Tomato Food, 1.5kg
Tomato Food, 1.5kg
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  • Perfect for tomatoes, chillies, courgettes, cucumber & more
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In a raised bed, various herbs such as basil, parsley or dill are good companions for peppers. Lettuce, carrots and onions also make good neighbours for peppers in a raised bed.

Bad companion plants for peppers: these plants are bad neighbours

Although there are many good neighbours for peppers, there are also some plants that do not make good companions. Some examples of poor neighbours for peppers include peas (Pisum sativum), fennel (Foeniculum vulgare), beetroot (Beta vulgaris subsp. vulgaris var. conditiva), aubergine (Solanum melongena), potatoes (Solanum tuberosum), courgettes (Cucurbita pepo subsp. pepo convar. giromontiina) and celery (Apium graveolens). Many of these vegetables are said to inhibit the growth of pepper plants or compete with them for nutrients. Moreover, they may be affected by the same diseases.

Harvested peppers and courgettes
Despite their culinary harmony, peppers and courgettes should not be planted together in the garden [Photo: Andrew S/]

Good companion plants for peppers at a glance:

  • Borage
  • Basil
  • Parsley
  • Dill
  • Onions
  • Garlic
  • Carrots
  • Lettuce
  • Chamomile
  • Marigold

Bad companion plants for peppers:

  • Peas
  • Fennel
  • Beetroot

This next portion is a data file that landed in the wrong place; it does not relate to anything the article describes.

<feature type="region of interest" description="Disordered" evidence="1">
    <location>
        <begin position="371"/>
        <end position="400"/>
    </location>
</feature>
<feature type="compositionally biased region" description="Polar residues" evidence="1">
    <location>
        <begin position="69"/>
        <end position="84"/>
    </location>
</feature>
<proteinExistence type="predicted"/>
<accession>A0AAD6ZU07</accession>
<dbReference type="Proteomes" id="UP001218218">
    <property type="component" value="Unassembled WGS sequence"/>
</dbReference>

• Aubergine
  • Potatoes
  • Courgettes
  • Pumpkins
  • Celery

Crop rotation for peppers

Since pepper plants need warmth, they are not planted in the bed until May. This means there is still time to plant some fast-growing crops. The first batches of lettuce and radishes (Raphanus sativus var. sativus) have usually already left the bed by the time the pepper plants are planted in May. When the pepper plants leave the bed around September, there is still time to plant some low-yielding, cold-tolerant crops, such as spinach (Spinacia oleracea). After growing peppers, a green manure such as mustard (Brassica) or clover grass is a good choice to support the soil. When it comes to peppers, wait at least three to four years before planting them in the same spot. This prevents soil depletion as well as repeated disease infestation.

Kohlrabi growing in garden bed
Early varieties of kohlrabi are a suitable precrop for peppers [Photo: giedre vaitekune/]